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I have to agree with Sean here, I am seriously tired of dealing with the cognitive overhead of dependency injection frameworks that have me forced to pass the same damn object around everywhere because it's sufficiently basic and low-level that everything needs it, and at the end of the day it's still a global because everything everywhere has a reference to the exact same object. Things are just as bad as with a global, except now I have a dependency injection framework with it and my code's simple logic is obscured by a weird meta-language to describe its relationship with other simple dependencies (parameter-passing in constructors/factories, annotations, XML dependency trees; pick your poison). I do not see a problem with having genuine services as long as their interface is sane, nor am I against explicitly codifying abstract dependencies when it makes sense and adds value. I have a brain and my colleagues do as well, and at work I find that most of it is being used working with against "modern" design patterns and contorting straightforward code to fit someone else's idea of "decoupled code" instead of actually implementing business logic, and probably producing far more bugs as a result. As everything else in life, design principles become bad and dangerous when taken in excess. If in doubt, stop and think.

 

Anyway frob I found it interesting that you used the word "generally" followed by an unconditional statement. What in your opinion would be an uncommon use case where a singleton or service locator would be a sensible design choice?

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I have to agree with Sean here, I am seriously tired of dealing with the cognitive overhead of dependency injection frameworks that have me forced to pass the same damn object around everywhere because it's sufficiently basic and low-level that everything needs it, and at the end of the day it's still a global because everything everywhere has a reference to the exact same object. Things are just as bad as with a global, except now I have a dependency injection framework with it and my code's simple logic is obscured by a weird meta-language to describe its relationship with other simple dependencies (parameter-passing in constructors/factories, annotations, XML dependency trees; pick your poison). I do not see a problem with having genuine services as long as their interface is sane, nor am I against explicitly codifying abstract dependencies when it makes sense and adds value. I have a brain and my colleagues do as well, and at work I find that most of it is being used working with against "modern" design patterns and contorting straightforward code to fit someone else's idea of "decoupled code" instead of actually implementing business logic, and probably producing far more bugs as a result. As everything else in life, design principles become bad and dangerous when taken in excess. If in doubt, stop and think.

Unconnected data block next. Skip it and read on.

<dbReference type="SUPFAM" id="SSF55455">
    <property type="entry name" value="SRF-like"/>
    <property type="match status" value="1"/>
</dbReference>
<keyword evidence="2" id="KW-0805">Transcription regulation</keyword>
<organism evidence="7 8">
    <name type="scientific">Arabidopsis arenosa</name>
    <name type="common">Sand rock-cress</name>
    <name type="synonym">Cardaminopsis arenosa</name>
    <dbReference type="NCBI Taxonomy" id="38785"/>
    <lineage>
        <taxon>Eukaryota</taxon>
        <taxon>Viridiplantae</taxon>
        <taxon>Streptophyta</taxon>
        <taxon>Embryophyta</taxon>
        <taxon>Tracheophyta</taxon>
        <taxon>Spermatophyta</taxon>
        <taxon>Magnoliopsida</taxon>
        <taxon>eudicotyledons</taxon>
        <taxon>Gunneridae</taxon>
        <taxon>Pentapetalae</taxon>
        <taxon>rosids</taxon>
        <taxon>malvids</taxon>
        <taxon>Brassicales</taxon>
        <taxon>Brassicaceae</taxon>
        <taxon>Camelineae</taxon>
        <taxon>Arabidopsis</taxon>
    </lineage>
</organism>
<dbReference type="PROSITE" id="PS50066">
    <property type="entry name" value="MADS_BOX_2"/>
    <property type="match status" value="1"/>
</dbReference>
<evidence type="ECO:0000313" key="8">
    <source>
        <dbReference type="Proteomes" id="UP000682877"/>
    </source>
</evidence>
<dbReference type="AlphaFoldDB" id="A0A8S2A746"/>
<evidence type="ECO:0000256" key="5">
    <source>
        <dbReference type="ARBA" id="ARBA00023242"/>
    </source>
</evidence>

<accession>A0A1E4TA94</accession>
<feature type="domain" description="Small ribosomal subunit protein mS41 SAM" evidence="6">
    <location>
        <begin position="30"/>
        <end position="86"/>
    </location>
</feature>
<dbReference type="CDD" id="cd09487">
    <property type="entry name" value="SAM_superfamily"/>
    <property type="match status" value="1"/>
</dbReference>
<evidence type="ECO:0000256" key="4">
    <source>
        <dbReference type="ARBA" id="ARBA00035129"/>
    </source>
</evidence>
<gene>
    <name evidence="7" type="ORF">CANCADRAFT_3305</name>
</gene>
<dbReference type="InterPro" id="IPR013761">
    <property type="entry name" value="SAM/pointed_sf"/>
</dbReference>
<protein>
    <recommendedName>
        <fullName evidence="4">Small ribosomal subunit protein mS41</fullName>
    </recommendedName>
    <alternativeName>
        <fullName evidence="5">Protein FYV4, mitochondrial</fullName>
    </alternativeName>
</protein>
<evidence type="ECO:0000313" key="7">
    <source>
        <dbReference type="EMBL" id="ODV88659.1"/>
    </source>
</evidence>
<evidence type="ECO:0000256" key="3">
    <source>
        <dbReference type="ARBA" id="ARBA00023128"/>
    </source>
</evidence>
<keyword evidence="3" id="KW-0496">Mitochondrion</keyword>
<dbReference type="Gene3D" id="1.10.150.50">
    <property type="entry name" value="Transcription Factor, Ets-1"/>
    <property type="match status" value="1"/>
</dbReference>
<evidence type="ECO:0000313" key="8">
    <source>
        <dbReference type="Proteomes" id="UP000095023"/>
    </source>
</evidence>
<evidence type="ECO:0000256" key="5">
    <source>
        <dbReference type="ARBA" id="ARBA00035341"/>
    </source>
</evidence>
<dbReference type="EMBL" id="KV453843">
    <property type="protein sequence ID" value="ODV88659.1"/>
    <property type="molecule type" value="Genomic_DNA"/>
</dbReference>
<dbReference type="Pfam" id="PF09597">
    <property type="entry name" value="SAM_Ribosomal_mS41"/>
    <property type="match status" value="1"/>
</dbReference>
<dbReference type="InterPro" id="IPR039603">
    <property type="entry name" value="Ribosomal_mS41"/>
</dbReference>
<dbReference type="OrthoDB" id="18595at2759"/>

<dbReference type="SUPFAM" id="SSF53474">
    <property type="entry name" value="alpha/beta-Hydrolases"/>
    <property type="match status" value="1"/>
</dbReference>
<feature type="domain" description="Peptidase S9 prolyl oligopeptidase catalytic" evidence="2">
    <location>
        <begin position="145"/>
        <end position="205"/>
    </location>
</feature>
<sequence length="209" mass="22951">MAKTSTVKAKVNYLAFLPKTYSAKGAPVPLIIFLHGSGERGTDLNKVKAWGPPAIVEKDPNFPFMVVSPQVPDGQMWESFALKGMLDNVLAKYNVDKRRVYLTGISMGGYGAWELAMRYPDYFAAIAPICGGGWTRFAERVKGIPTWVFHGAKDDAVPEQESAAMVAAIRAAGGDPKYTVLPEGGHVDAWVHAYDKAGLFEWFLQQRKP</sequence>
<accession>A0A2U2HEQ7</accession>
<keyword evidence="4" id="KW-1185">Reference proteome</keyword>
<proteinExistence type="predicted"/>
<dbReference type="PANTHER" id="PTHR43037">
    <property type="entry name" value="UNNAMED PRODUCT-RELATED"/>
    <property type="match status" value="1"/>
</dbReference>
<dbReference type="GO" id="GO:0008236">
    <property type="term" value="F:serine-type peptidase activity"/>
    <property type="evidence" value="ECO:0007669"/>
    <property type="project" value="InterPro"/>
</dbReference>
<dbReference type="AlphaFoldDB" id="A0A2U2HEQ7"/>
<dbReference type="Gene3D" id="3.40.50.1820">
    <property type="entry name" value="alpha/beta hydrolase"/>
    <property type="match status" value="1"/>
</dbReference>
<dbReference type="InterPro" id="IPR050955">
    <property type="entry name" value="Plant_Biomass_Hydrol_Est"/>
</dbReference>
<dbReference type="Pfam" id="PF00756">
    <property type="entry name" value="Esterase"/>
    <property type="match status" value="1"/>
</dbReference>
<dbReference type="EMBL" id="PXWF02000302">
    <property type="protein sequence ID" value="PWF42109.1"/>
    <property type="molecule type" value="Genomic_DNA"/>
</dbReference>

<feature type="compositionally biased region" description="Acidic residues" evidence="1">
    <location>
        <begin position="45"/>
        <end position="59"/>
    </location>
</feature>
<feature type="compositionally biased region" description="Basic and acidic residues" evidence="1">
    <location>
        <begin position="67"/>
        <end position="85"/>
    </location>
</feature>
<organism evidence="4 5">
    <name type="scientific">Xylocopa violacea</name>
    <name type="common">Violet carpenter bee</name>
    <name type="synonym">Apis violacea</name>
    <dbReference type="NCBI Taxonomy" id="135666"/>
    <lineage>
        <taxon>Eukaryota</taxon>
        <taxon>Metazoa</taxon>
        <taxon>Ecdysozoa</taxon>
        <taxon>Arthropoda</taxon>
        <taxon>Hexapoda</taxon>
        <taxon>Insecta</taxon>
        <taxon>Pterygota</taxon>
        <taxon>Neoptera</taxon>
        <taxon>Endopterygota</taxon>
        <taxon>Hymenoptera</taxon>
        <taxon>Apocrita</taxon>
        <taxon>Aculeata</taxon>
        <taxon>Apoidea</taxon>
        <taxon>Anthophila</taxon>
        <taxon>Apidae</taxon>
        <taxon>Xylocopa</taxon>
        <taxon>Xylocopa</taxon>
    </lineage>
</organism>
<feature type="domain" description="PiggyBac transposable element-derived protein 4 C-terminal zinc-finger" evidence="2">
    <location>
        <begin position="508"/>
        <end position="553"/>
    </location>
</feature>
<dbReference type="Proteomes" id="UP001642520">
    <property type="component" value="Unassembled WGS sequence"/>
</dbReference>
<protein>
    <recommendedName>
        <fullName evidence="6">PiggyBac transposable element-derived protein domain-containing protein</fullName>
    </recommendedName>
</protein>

Anyway frob I found it interesting that you used the word "generally" followed by an unconditional statement. What in your opinion would be an uncommon use case where a singleton or service locator would be a sensible design choice?

 

Completely agree.

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Error 2 error LNK1120: 1 unresolved externals E:\WORK\InLine2D\InLine2D\Debug\InLine2D.exe 1 1 InLine2D

Anyway, back to the OP's question.

 

Whenever you're trying to do something in C++, it's always a good idea to look to see how the standard C++ already does it, because there have been a lot of expert input into the design and implementation of the standard C++ library.

 

In the standard C++ library, there is a global console logging object with a set of overloaded and templatized functions for inserting into it.  In fact, you're trying to create a similar Java-style singleton class to wrap the standard object that already does exactly what you need, except not in the style a Java develop mey be accustomed to, with static member functions returning object instances that are used to invoke instanced functions with overloaded procedures for combining formatting and streaming functions.

 

In the C++ standard library you will find a set of global logging stream objects that are designed to be instantiated on first use:  std::cout, std::cerr, and std::clog.  They have an accompanying suite of overloaded and templatized functions (operator<<()) that perform manipulation and insertion into those logging streams.  They have already solved your problems, consider using them instead of wrapping them in your own problematic code, or at least examine their design and emulate it yourself.

 

The C++ standard library logging objects are designed to be extended not only by overloading operator<<() for your own types but by replacing their streambuf to give you control over things like final destination or setting categories and severities.  Notice the post linked to there was addressing pretty much exactly the same topic as this one, and is dated 2006.  The aswer is still completely valid over a decade later.